Ensuring dairy cow welfare is up to scratch goes far beyond making sure cows are housed in the correct environment and in comfortable conditions, according to Mike Madders, Staffordshire NFU county chairman.
Speaking at last week’s launch of the NFU-instigated Dairy Cow Welfare Strategy, hosted at his farm in Coppenhall, Staffordshire, he said: “Looking after dairy cows to make sure their welfare needs are met demands a holistic approach – and that’s how we all need to manage our herds in the future.
“By that I mean there are a host of different considerations that dairy farmers must take into account.”
At the launch of the document, produced in conjunction with The British Vet Association, DairyCo, Holstein UK, The RABDF and the Cattle Health and Welfare Group, he highlighted several areas he believed milk producers should be aware of to ensure they can meet the welfare needs of their cows. Each, he said, would not only be beneficial to productivity and profitability, but also enable farmers to be seen to be operating to standards of care that consumers are increasingly aware of.
“The infrastructure of dairy farms will always be at the cutting edge of cow welfare, but as we all do our budgets and negotiate our milk prices, we must remember that we need 2p from every litre of milk we produce to make sure the infrastructure of our dairy units can be maintained.
“That’s something that every aspect of the supply chain must be aware of if they want dairy farmers to produce milk to the high welfare standards that they, and the consumer, demands.”
Addressing future breeding policies for the UK dairy herd, he said the “type” of black and white cow that farmers were being encouraged to produce in the future must reflect the need for an animal that can thrive and remain healthy.
“Breeding companies must focus research on this issue and I’m pleased to see that DairyCo is now including welfare traits in its sire indexes. In this herd we’ve always used bulls with good legs and feet traits and yet we still get lame cows. These are the areas that the geneticists must address if our aim is to improve the welfare of our cows.”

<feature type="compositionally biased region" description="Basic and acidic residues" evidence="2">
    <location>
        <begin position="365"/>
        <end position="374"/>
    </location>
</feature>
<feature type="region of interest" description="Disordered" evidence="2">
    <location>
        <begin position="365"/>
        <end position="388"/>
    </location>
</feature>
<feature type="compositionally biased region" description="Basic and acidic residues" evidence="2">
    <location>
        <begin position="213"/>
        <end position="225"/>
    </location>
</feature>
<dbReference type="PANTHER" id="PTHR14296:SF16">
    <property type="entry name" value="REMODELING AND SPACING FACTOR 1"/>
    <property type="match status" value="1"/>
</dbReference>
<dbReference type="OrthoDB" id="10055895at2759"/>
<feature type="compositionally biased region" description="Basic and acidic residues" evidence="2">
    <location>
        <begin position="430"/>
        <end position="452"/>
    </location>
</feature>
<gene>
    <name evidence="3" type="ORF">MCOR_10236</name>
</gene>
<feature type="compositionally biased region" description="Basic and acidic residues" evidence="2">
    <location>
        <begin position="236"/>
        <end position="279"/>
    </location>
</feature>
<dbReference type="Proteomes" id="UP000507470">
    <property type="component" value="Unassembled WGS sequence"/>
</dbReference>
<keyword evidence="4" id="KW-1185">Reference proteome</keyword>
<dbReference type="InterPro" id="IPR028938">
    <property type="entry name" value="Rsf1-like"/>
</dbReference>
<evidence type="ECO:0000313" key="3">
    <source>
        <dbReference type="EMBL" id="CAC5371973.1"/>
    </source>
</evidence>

And it wasn’t just cow management that farmers must consider. Staff management was a topic that demanded more attention from dairy farmers if herds were to be cared for to high welfare standards.
“It’s something we all need to be aware of. As herds get bigger we’ll become more dependent on reliable and well-trained staff. The best results will only be obtained from herds with the right infrastructure and good cows when there’s a workforce in place to deliver the correct standard of care and management.
“When the people doing the job aren’t motivated and aren’t properly trained we won’t get the results we need, so I welcome the commitment to staff training within the new cow welfare recommendations,” said Mr Madders.
And Mr Madders has himself undertaken a number of improvements to improve cow welfare in his herd of 230 pedigree Holsteins.
Extensive modernisation of the farm’s dairy accommodation is under way. A new cubicle shed, used for the first time last winter, had cow welfare as a priority and has proved a resounding success.
“The shed cost us £150,000 providing 104 cubicles – about £1500 per cow place,” he said. “It’s got two open sides and has four rows of cubicles and two scrape-passages. Cows have access to a mixed ration delivered on concrete along the side of the building so there’s no wasted space.
“The building covers the cows and the feed area along the side which is also beneath the roof – the cows love it. The temperature dropped to minus 16C last winter but milk production didn’t drop one iota.”
The building has two 16ft outer passages with the central passageway measuring 12ft. Cable-driven automatic scrapers operate every two hours. The 8ft-long cubicles provide ample lunging space – with a high neck rail – and have a “poly-pillow” fitted along the front of the entire length of the cubicles.
“It’s a toughened plastic ridge which positions the cows in the cubicles preventing them going too far forward and ensuring muck falls into the passageway. If we did consider housing cows all-year-round this type of building would do the job perfectly.”
Another building has been “gutted” and is being replaced with three rows totalling 84 cubicles; one row measures nine feet long with the other two rows measuring eight feet long. All three rows of cubicles are 3ft 9.5ins wide and will be fitted with mattresses and foam mats and bedded with sawdust.
We’ll also be improving the ventilation by removing part of one of the side walls and widening the space boarding. The ridge sheets will also be taken off to provide a six-inch opening along the entire length of the roof.”